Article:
Meet SpaceX’s dedicated SmallSat Rideshare Program, designed to greatly lower the cost of access to space for small satellite customers with rideshare flights to Earth orbit.
Small satellites have historically been disadvantaged, having to wait to share a ride to space with a larger payload that might not be going to the exact orbit the small satellite needs for its completely separate mission.
This can be overcome with dedicated launches on small rockets like Electron from Rocket Lab and Launcher One from Virgin Orbit or by large-scale rideshare flights on larger rockets.
Missions like Transporter-3 take advantage of multiple small satellites needing to go to similar orbits. The satellites can then all launch together and customers can pay as little as $1 million for a flight on Falcon 9.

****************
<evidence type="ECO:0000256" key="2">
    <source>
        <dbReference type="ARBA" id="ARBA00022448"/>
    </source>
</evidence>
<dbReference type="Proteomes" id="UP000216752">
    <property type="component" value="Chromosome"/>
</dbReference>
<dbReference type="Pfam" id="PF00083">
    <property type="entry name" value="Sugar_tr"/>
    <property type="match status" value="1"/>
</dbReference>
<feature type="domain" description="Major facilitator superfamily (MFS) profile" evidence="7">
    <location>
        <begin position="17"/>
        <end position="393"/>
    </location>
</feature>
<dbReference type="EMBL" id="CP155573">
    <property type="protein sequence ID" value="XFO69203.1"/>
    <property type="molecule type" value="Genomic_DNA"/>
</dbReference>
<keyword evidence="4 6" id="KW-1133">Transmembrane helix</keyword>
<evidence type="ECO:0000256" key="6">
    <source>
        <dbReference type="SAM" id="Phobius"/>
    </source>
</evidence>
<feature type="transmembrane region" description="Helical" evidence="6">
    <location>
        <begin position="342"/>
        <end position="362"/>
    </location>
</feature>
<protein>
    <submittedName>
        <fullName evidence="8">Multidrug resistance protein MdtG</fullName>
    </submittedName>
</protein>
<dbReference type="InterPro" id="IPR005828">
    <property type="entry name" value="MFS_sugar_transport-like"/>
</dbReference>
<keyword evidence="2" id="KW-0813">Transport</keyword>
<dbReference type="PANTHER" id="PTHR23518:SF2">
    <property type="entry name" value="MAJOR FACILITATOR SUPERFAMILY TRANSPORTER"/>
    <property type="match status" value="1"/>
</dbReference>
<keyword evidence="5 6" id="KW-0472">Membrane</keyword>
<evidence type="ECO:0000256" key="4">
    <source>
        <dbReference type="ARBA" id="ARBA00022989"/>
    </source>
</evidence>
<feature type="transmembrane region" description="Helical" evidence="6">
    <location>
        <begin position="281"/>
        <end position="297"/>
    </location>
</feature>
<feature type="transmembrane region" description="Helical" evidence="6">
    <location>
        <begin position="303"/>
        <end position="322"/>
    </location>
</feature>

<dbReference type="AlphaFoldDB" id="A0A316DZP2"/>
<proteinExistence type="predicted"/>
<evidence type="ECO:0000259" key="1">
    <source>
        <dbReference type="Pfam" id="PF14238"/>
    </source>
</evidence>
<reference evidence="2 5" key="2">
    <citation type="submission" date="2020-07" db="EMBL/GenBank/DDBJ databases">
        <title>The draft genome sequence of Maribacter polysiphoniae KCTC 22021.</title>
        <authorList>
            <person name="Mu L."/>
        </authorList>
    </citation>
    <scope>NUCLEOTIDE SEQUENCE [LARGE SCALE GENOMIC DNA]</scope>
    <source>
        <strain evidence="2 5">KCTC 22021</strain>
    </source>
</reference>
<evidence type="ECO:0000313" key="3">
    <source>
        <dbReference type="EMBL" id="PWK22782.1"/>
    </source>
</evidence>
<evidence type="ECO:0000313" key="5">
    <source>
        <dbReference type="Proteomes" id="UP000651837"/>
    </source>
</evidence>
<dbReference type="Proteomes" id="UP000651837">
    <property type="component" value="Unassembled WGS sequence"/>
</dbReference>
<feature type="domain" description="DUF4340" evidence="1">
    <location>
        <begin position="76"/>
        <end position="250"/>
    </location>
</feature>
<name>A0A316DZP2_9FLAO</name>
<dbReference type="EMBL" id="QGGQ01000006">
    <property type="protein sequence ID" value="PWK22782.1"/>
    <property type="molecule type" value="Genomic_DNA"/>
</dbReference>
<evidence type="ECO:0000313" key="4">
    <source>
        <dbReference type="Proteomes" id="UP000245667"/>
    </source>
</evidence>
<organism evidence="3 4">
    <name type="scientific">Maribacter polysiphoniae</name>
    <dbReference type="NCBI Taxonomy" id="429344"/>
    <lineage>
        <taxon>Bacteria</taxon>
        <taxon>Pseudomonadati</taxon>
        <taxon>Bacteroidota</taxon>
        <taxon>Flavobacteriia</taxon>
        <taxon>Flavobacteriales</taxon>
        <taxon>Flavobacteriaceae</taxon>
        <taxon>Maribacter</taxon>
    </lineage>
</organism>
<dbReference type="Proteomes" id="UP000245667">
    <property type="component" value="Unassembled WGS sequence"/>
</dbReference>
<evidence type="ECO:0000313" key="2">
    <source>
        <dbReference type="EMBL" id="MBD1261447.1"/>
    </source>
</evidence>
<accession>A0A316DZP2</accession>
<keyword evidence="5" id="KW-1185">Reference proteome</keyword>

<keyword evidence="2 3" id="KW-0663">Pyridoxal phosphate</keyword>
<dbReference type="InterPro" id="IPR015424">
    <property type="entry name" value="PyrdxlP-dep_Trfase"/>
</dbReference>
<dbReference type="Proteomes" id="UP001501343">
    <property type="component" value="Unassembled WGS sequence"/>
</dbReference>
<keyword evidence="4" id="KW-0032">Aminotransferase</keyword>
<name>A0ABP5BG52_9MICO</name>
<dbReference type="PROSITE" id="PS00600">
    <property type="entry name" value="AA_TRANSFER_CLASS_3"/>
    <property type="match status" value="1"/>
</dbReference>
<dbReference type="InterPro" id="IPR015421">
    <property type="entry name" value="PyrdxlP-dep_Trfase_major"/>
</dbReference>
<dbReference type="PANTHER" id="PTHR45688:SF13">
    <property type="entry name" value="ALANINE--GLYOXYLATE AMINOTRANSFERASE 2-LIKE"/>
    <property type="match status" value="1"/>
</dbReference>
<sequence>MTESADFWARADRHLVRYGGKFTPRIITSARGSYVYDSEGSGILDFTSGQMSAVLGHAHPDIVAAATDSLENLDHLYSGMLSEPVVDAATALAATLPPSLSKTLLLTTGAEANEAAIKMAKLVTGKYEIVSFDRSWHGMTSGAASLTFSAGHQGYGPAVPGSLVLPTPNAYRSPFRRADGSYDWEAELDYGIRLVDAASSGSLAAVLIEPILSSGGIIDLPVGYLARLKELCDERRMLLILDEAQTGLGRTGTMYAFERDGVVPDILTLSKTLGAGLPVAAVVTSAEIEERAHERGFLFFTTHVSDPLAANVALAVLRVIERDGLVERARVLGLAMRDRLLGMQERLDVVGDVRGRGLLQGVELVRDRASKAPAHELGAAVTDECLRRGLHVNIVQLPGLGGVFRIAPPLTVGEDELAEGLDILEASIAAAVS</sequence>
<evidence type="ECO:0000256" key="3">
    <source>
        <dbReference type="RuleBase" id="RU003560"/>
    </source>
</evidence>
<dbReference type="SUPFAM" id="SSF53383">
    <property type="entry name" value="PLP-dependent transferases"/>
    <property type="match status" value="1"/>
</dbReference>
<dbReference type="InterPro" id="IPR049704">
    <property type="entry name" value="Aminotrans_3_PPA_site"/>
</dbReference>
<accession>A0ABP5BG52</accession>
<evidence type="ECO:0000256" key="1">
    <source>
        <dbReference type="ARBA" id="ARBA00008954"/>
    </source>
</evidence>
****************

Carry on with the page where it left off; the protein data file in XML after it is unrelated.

SpaceX is not the only big player hosting the small satellite market. Arianespace from Europe and Roscosmos from Russia both have similar programs.
This mission was to bring a few dozen spacecraft for multiple commercial and government agencies.
A total of 13 spacecraft from 8 organizations were booked through the company Spaceflight. Due to a leak found in Spaceflight's Sherpa Transfer Vehicle, nine of the payloads had to be removed. Only the three remain on this mission with the other satellites to be rebooked on a later launch.
Planet SuperDoves (44x, 3U)
Kepler (4x 6U)
Guardian (6U, Aistech Space, mfr. OrbAstro)
Stork-1, -2 (2x 3U, SatRev)
LabSat (3U, SatRev)
SW1FT (3U, SatRev)
VZLUSAT-2 (3U 3.9kg, SpaceManic, Czech Republic)
Fossa PocketPOD deployers x2 (8 sats)
CShark Pilot-1 2P Earth Observation and IoT Satellite
WISeSAT-1 & 2 (2x 2P, WISeKey)
Three (3) third-party satellites
Alba Orbital Clusters 3 & 4 (16 sats)
MDQube-SAT1 (2P, Innova Space, Argentina)
SATTLA-2 (2P, Ariel University, Israel)